How Europe’s Exoplanet Hunter Will Unravel the Mystery of Extraterrestrial Life
Article by Samhati Bhattacharjya December 19, 2019 (ibtimes.sg)
• On December 18, 2019, the 11 member states of the European Space Agency launched the European Cheops space telescope – an acronym for ‘Characterizing Exoplanet Satellite’ – on a Russian-built Soyuz rocket. Didier Queloz, the 2019 Nobel Physics Prize winner, told AFP in French Guiana, “Cheops is (440 miles) away, exactly where we wanted it to be. It’s absolutely perfect. This is really an exceptional moment in European space history and in the history of the exoplanets.”
• Scientists say that there are 100 billion stars in our galaxy, and at least 100 billion galaxies in the universe. CHEOPS will help them to have a better understanding of what those planets are made of, says mission chief David Ehrenreich. This will be an important step to unraveling the mystery of extraterrestrial life. “[T]he first results can be expected within months,” said Queloz.
• The CHEOPS telescope will measure the density, composition and size of the 4,000 identified exoplanets. The telescope will measure the reflected light from the planets to discover new insights about the planet’s surface and atmosphere. The European Space Agency’s director of science, Guenther Hasinger, says the aim of the satellite is to compose “a family photo of exoplanets”.
• “In order to understand the origin of life,” says Queloz, “we need to understand the geophysics of these planets. It’s as if we’re taking the first step on a big staircase.”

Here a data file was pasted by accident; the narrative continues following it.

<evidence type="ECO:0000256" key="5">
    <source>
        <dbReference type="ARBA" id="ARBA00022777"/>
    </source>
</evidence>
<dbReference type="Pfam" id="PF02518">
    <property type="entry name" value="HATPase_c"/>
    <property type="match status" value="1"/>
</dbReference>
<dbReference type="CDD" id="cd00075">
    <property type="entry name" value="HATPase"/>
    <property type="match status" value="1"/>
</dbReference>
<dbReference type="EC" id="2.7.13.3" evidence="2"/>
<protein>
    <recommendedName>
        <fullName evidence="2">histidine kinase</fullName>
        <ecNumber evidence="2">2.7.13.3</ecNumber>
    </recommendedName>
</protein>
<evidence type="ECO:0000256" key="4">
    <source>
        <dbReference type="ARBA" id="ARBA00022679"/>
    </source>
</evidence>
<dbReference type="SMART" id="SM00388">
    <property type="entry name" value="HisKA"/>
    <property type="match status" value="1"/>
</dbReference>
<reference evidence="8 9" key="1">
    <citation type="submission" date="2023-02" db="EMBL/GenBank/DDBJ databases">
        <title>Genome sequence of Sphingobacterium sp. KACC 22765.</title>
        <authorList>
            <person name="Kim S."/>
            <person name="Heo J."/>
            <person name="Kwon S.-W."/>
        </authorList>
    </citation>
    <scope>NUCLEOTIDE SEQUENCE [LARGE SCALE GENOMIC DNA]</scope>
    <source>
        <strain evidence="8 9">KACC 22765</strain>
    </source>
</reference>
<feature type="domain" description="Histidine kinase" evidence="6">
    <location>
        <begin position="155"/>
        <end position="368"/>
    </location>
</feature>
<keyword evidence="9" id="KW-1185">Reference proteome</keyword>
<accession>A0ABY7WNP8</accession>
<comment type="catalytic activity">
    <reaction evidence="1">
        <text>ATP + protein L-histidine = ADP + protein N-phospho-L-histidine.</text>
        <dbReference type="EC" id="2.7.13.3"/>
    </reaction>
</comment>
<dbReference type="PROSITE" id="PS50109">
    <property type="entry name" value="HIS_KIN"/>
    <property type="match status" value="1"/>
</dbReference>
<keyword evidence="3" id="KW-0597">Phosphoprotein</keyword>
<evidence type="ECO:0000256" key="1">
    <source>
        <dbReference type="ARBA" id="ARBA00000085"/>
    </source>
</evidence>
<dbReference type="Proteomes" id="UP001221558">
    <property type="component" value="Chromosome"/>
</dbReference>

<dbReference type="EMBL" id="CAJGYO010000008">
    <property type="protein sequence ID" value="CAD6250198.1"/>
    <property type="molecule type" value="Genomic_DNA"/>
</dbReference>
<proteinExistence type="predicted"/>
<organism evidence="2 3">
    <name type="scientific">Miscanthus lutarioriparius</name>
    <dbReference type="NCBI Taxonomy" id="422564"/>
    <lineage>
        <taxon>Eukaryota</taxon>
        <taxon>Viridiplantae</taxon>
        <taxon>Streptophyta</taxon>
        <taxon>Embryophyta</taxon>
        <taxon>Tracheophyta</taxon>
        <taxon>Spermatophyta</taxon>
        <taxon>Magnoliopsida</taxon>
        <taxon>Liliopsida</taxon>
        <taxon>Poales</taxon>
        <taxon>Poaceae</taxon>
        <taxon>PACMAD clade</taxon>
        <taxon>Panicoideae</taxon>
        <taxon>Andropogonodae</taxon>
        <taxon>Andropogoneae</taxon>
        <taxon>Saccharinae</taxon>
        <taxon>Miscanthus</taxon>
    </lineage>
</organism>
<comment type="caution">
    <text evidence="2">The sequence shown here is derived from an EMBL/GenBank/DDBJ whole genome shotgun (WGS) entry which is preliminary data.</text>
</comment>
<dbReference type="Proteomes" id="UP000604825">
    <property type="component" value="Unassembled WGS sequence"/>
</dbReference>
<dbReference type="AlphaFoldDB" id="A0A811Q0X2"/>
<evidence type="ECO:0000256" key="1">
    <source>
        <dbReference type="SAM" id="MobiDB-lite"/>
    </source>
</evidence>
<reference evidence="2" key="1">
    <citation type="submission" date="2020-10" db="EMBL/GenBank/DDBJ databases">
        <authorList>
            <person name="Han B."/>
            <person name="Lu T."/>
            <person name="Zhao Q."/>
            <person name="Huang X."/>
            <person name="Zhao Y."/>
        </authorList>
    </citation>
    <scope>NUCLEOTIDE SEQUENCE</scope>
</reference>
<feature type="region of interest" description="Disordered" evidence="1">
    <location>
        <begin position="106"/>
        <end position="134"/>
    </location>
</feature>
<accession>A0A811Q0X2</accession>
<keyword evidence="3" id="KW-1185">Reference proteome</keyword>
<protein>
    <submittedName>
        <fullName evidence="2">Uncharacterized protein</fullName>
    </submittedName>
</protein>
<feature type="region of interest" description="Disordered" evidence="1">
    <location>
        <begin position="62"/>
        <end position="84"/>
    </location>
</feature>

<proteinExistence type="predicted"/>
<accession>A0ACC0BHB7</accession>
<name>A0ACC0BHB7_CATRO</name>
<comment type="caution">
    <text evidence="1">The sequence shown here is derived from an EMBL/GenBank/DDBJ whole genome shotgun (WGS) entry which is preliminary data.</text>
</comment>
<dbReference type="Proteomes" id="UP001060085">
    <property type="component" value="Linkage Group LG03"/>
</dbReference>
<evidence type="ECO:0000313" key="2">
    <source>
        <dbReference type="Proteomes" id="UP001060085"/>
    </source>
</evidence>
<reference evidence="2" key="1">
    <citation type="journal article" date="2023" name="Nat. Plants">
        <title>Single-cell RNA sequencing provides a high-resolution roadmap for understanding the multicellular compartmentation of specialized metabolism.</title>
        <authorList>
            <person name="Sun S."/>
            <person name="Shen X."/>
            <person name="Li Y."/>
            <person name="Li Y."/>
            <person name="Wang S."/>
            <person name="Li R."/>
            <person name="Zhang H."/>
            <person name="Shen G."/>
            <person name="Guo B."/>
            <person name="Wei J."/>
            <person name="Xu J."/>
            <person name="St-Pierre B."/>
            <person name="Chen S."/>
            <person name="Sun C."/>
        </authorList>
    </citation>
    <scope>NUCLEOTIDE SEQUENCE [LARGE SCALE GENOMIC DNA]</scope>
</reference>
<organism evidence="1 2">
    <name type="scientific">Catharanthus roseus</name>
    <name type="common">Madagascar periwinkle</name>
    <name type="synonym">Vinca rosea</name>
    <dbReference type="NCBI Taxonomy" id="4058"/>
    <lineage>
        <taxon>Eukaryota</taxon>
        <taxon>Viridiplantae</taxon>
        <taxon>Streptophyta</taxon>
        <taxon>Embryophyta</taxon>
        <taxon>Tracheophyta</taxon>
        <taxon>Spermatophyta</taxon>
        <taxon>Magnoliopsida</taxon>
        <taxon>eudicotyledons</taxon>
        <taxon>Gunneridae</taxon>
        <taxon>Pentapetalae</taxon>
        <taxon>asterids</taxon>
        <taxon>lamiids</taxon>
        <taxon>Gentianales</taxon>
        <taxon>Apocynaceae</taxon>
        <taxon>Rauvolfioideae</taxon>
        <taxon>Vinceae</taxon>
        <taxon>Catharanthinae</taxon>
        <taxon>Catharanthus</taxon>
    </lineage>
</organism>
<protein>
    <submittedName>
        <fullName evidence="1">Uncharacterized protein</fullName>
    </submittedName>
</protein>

The European Cheops planet-hunting space telescope was launched on Wednesday (December 18, 2019) to study the exoplanets outside our solar system. Cheops, an acronym for Characterizing Exoplanet Satellite, a joint endeavor of 11 member states of the European Space Agency (ESA), will observe the bright stars that are already known to be orbited by planets.
The telescope will measure the density, composition and size of the exoplanets. Didier Queloz, 2019 Nobel Physics Prize winner, told AFP in French Guiana, “Cheops is 710 kilometers (440 miles) away, exactly where we wanted it to be, it’s absolutely perfect. This is really an exceptional moment in European space history and in the history of the exoplanets.”
The first exoplanet, dubbed 51 Pegasi b, was identified by Queloz and his colleague Michel Mayor about 24 years ago. Since then roughly a total of 4,000 such exoplanets have been discovered.
Existence of extraterrestrial life
The launch of the satellite took place a day after its lift-off was delayed due to a technical rocket glitch during the final countdown. However, on Wednesday it successfully took off at around 0854 GMT French Guiana. This year, it was the third launch for the Russian-built Soyuz rocket.
According to the scientists, there are at least as many galaxies as there are stars —approximately 100 billion and CHEOPS will help them to have a better understanding of what those planets are made of. “We want to go beyond statistics and study them in detail,” mission chief David Ehrenreich had told AFP ahead of Wednesday’s launch.
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